Janelle Monae, and her Wondaland crew have been touring the U.S., marching against police brutality. I’ve been following their endeavors on Instagram, and at the very last minute decided to join them when they went to San Francisco. When I found out they were marching in San Francisco, I wondered why San Francisco, and not Oakland? But once I walked out of the 24th and Mission BART station, and stood amongst the mixed crowd in the gentrifying Mission, it made sense. The Mission needed to be reclaimed.
Activists and families of victims of police brutality shared their truths. Alex Nieto’s family had a big presence. Alex Nieto, is a man who was gunned down in the Bernal Heights neighborhood by San Francisco police in 2014. Someone called and reported that he had a tazor gun. He was about to report to his job as a Security Guard, and was gunned down by police. His family is seeking justice.
Oscar Grant’s family was also present. Oscar Grant was gunned down in 2009 at Fruitvale BART station in East Oakland in the early morning of New Years day. Someone reported there was a fight on BART. BART police pulled Oscar Grant off of the train, and though video recordings showed that he didn’t resist arrest, he was shot and killed. The officer claims he meant to taze him.
The afternoon focused on the families of victims who have lost their lives to police brutality. People shared their truths, along with activists, speaking and rapping about their experiences. There was also much needed focus on the many trans women’s lives that have been taken, but not spoken about enough.
Later, Janelle Monae, Jidenna and the rest of the Wondaland Crew came on stage with the families of victims and sang a song, “Hell You Talmabout,” naming the many people who have died because of police brutality. They then led us on a march to the San Francisco Police Station where we continued to sing.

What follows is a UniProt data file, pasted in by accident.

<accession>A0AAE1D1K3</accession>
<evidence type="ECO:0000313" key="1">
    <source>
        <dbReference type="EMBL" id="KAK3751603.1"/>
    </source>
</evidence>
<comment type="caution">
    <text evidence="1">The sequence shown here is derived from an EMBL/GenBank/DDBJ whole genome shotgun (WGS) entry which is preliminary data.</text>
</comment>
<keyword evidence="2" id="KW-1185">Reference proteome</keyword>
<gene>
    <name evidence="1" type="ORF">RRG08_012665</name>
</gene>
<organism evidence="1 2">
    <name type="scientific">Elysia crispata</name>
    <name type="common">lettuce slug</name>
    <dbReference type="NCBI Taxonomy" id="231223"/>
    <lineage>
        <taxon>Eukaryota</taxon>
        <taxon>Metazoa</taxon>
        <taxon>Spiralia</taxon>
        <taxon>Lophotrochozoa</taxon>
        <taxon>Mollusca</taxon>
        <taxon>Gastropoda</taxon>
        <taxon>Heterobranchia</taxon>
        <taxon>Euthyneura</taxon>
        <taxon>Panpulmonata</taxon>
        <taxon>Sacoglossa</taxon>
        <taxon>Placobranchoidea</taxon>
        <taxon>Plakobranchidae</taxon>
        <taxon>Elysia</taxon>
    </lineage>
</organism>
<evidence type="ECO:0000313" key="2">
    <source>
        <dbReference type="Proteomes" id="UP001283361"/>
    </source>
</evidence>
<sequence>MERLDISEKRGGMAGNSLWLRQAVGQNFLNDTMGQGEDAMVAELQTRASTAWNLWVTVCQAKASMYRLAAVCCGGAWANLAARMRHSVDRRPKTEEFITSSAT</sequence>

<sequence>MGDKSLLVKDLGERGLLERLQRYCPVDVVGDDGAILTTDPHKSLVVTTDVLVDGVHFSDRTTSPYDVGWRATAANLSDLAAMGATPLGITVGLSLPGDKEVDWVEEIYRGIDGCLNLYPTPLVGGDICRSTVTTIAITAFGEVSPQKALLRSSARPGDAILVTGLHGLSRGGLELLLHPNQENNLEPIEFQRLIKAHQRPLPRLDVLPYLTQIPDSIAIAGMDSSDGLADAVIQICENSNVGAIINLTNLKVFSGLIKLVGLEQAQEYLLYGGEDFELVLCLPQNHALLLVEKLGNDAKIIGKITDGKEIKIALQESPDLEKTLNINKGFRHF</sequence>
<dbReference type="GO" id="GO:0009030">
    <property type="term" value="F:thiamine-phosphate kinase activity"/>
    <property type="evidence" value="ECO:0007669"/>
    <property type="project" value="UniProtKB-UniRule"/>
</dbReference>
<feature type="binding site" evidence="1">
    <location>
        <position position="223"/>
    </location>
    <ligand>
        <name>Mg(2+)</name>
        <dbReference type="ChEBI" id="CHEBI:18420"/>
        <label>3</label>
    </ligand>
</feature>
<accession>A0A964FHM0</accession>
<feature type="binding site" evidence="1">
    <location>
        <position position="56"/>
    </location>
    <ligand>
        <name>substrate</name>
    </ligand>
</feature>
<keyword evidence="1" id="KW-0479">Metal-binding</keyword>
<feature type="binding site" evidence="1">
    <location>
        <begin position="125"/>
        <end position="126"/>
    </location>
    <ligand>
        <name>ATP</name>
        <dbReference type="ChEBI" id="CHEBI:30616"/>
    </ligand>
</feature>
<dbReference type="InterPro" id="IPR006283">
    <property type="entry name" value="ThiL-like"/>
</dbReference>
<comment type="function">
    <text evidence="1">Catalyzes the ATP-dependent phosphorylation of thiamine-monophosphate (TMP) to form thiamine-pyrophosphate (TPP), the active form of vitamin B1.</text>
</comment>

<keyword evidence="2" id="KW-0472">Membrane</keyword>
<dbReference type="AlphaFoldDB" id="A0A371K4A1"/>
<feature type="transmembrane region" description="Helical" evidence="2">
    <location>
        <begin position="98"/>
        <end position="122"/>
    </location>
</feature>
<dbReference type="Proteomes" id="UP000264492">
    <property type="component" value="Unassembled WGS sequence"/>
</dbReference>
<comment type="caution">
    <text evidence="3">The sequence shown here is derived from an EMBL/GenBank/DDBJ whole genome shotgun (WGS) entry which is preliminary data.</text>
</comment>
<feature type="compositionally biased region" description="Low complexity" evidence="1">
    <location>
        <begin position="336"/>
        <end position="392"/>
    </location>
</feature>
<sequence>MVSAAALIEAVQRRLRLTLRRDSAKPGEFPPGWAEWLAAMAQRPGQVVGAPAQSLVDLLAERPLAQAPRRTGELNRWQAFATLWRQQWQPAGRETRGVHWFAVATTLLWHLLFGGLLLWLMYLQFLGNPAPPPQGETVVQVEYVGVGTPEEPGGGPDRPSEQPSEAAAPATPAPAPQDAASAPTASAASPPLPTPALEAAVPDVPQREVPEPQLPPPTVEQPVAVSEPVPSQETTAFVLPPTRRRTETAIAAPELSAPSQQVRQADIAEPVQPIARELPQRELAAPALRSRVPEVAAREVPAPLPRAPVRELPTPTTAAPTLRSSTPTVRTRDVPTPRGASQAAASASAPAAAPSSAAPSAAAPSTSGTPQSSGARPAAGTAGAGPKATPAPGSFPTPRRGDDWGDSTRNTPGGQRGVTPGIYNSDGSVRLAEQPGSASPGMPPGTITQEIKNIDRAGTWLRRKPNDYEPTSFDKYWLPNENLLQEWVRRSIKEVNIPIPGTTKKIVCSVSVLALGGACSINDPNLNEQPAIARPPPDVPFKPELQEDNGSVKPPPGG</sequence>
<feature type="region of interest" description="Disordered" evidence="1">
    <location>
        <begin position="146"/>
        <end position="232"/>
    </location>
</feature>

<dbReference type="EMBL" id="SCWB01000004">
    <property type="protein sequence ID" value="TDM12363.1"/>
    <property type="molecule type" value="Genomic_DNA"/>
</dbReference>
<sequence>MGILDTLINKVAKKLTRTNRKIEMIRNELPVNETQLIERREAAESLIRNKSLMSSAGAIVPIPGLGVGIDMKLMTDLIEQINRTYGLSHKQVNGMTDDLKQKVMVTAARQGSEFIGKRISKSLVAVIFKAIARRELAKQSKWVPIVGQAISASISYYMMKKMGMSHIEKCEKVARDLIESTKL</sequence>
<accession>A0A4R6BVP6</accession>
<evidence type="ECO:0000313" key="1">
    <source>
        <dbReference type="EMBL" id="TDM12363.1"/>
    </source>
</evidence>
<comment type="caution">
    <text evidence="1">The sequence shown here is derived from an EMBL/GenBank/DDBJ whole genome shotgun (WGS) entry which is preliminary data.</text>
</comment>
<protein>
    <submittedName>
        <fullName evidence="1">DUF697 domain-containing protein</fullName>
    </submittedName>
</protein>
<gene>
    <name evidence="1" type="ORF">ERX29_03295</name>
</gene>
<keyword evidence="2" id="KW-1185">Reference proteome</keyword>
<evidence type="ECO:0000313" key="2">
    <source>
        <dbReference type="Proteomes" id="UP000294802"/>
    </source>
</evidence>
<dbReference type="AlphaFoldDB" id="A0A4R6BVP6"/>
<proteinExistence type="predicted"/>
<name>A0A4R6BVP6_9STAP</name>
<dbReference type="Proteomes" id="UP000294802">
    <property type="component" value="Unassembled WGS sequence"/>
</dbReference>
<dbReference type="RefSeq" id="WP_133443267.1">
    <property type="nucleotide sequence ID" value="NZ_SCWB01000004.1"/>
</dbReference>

Police were prepared for a riot, with their head gear on, but Janelle Monae and her crew led us in song, and played the trombone, New Orleans style. People sang and danced. Jidenna, a singer from the Wondaland crew, said they didn’t want this to be a gathering of mourning, but a gathering of celebrating that we will move forward. That we will fight and survive.
Many people are fighting this fight, and overall, the Black Lives Matter response to police brutality has been led by women. It was powerful to see a woman celebrity not only use her celebrity, but lead other artists in using their talents to support the fight against police brutality. It was very Nina Simone of her to organize a tour that specifically is in support of people of color’s lives, and I hope other celebrities follow.
(Below is a link to a performance of the song Janelle Monae sang with families as we marched. The recording below is from another performance in Philadelphia)